When the alcoholic reactant is more volatile than water, it is apparent that the volatilization of water from this solution of necessity removes such alcoholic reactant. Accordingly, it is preferred when employing such alcoholic reactants in the oxygen regeneration scheme to employ a second reaction medium which is less volatile than water. This medium will retain the catalyst salts in solution. The alcoholic reactant vaporized from the medium in the water removal step is returned to the reaction medium during the reaction. Any of the aforementioned solvents having a lesser volatility than water can be em ployed for this purpose or, if desired, any of the aforementioned alcoholic reactants higher boiling than water can be employed.
As previously mentioned, the reaction forms the esters of an unsaturated acid, dicarboxylic acid and/or betaalkoxyalkanoic acid, cuprous chloride and hydrogen chloride. When operating in a continuous fashion, a portion of the liquid reactants can be continuously removed from the reaction zone and the esters purified therefrom. A
suitable purification step comprises, e.g., azeotropic distillation of the liquid to remove the esters and alcoholic reactant if they form or azeotrope from the balance of the alcohol which is returned to the reaction zone. When the particular alcohol and ester do not form an azeotorpe, any other know azeotroping agent can be added to obtain the ester in the volatile fraction from the crude product.
Relative rates of the carbon monoxide based on the olefin can be from 1:10 to 10:1 molecular units per molecular unit of olefin, preferably rates from about 1:1 to about 5:1 and most preferably from 1:1 to 2:1 molecular ratios are employed.
To permit a continuous reaction when using a separate regeneration step, a portion of the catalyst salts can also be Withdrawn, preferably in admixture with the liquid product and, after recovery of the ester product, the catalyst is regenerated by any of the aforementioned separate regeneration schemes. The regenerated solution can then be recycled to the oxidation zone.
Various mechanical designs of the reaction zone can be employed. Two or more vessels can be employed while alternating or switching of the reaction and regeneration between the vessels so that a continuous production of the ester can be achieved. When using the non-oxygen oxidizing agent or when using the electrolytic oxidation, the reaction and regeneration can be performed simultaneously in a single vessel. Such vessel can be equipped with a cooling means and stirrer to insure adequate contacting of the gas and liquid within the reaction zone.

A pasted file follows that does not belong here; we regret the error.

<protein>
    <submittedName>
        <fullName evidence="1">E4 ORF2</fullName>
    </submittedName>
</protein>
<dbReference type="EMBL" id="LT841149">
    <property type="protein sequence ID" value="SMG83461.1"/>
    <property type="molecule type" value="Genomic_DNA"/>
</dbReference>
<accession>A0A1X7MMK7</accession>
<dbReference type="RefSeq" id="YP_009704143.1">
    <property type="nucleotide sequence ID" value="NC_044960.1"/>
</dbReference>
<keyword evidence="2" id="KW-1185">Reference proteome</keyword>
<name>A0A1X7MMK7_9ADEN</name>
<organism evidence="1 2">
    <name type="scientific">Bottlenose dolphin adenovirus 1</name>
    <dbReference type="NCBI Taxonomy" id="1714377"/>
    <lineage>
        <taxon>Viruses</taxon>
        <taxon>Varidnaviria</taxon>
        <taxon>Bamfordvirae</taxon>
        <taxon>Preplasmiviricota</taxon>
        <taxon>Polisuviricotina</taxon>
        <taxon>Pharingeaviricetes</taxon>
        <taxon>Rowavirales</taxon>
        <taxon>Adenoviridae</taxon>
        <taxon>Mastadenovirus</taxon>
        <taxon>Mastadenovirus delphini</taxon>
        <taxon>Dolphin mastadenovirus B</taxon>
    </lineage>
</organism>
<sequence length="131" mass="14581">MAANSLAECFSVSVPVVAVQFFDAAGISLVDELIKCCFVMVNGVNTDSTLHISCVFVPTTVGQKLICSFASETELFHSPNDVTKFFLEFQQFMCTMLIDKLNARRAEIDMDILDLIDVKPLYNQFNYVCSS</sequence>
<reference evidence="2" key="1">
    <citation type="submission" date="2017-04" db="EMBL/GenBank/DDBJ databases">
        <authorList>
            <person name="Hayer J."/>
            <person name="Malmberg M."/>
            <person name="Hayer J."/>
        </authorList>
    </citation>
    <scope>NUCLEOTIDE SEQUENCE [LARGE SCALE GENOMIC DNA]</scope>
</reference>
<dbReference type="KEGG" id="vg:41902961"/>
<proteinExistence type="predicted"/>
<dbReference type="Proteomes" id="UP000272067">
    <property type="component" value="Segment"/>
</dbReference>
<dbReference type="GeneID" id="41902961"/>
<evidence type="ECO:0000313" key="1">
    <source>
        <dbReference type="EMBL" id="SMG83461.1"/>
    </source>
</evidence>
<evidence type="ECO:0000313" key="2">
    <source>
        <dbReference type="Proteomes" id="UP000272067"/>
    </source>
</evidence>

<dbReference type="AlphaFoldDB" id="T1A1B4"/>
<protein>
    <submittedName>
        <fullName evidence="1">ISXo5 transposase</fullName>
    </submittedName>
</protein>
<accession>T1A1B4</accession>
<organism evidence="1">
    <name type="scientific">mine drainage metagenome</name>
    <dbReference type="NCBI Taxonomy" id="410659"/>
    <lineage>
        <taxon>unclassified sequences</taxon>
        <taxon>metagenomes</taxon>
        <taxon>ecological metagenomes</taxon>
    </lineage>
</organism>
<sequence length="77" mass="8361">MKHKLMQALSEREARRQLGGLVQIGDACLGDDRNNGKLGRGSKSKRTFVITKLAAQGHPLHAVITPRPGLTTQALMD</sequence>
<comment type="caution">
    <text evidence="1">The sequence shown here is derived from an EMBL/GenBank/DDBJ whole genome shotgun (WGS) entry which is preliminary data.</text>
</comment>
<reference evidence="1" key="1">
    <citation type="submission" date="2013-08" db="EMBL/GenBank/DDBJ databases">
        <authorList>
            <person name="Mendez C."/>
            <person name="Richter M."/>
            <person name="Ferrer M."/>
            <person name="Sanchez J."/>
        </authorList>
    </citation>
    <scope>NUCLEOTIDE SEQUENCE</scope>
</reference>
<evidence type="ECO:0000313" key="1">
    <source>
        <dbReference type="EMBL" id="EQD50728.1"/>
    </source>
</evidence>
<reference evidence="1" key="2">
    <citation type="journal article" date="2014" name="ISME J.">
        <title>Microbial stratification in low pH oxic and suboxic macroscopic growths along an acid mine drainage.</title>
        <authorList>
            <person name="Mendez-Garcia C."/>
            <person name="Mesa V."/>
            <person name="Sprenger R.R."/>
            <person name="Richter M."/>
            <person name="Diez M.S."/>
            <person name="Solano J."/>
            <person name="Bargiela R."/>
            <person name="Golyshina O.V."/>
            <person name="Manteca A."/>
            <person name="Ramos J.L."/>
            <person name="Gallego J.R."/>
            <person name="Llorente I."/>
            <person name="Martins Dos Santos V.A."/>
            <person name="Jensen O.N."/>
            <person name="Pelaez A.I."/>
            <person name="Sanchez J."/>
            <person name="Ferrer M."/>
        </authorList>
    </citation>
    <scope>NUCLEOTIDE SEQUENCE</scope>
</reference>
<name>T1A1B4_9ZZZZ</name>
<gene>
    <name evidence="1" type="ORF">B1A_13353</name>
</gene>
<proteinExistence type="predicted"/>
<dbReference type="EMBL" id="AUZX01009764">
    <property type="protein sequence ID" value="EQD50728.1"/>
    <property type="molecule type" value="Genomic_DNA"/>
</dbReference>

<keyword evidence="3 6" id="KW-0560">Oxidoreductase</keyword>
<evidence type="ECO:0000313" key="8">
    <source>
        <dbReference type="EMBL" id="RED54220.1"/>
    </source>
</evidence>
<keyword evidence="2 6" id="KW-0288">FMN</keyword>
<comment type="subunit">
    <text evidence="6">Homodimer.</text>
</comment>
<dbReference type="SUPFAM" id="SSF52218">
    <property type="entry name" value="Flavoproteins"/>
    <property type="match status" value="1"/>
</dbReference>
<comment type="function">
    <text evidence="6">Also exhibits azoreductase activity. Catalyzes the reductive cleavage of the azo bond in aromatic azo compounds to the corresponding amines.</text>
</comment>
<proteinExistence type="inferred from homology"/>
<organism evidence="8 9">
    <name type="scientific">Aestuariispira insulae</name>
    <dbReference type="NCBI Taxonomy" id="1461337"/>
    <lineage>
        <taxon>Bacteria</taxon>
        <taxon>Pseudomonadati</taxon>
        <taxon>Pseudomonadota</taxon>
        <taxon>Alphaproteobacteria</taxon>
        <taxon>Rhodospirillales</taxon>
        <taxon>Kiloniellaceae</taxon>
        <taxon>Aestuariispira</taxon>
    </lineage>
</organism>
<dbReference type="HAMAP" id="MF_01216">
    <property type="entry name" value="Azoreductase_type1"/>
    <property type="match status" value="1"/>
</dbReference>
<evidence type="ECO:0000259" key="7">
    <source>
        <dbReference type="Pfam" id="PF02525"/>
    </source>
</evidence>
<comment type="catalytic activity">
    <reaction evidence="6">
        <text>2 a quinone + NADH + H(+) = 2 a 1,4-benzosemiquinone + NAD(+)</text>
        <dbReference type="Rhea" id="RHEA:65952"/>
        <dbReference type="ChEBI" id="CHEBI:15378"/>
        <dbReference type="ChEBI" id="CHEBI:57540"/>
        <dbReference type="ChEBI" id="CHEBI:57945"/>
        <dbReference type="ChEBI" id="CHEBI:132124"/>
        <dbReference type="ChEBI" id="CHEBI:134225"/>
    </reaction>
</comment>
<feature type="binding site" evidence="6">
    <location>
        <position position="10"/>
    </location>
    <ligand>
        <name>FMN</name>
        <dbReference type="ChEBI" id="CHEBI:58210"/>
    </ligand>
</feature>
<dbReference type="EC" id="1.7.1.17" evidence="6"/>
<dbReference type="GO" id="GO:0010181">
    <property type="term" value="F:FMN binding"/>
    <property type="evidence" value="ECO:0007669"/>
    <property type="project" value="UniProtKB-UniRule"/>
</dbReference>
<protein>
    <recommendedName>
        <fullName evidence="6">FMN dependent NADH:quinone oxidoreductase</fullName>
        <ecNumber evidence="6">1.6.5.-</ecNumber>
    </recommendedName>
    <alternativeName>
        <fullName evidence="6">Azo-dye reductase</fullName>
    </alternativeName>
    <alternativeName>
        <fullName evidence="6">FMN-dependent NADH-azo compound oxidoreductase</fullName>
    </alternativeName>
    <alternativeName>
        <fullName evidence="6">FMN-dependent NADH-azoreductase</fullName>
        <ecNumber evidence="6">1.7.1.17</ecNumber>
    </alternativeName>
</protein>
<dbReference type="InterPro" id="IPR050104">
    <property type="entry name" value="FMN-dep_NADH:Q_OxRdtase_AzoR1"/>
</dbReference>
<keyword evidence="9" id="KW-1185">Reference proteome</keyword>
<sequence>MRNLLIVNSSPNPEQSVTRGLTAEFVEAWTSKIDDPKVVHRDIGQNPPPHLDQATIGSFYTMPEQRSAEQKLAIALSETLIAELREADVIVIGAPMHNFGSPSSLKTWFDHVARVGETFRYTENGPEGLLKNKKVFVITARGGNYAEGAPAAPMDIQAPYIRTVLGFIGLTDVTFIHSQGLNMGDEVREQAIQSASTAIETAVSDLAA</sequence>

Various mechanical designs of electrolytic cells can be used in the oxidation. In general, such cells comprise two chambers which are separated by a porous diaphragm to prevent a mixture of the electrolytes. These chambers are preferably equipped with mechanical stirrers and heating orcooling elements to maintain the desired reaction temperature. The anode chamber can be composed of or lined with stainless steel or any other similar corrosion resistant material. The anode can be carbon or any inert metal, i.e., any metal having an oxidation potential more negative than the oxidizing potential of the cupric ion in the anolyte. Generally, carbon electrodes are preferred.
The cathode chamber can be constructed of or lined with stainless steel or other similar corrosion resistant metals; however, mild or carbon steel can also be used when the walls of the cathode chamber are employed as the cathode by applying the negative potential of the cell thereto. In this method, current densities greater than about 0.4 ampere per square centimeter can be used in this chamber and at this current density. Substantially no corrosion of the mild steel will occur.
The cell chambers are separated by a membrane which prevents mixing of the anolyte and catholyte, yet which is sufficiently porous to permit passage of current conducting anions, particularly halide anions as hereafter described. In general, various ceramic materials such as fritted glass or sintered glass powders can be used. Other suitable membranes can be porous or foamed plastics such as Teflon, asbestos, etc.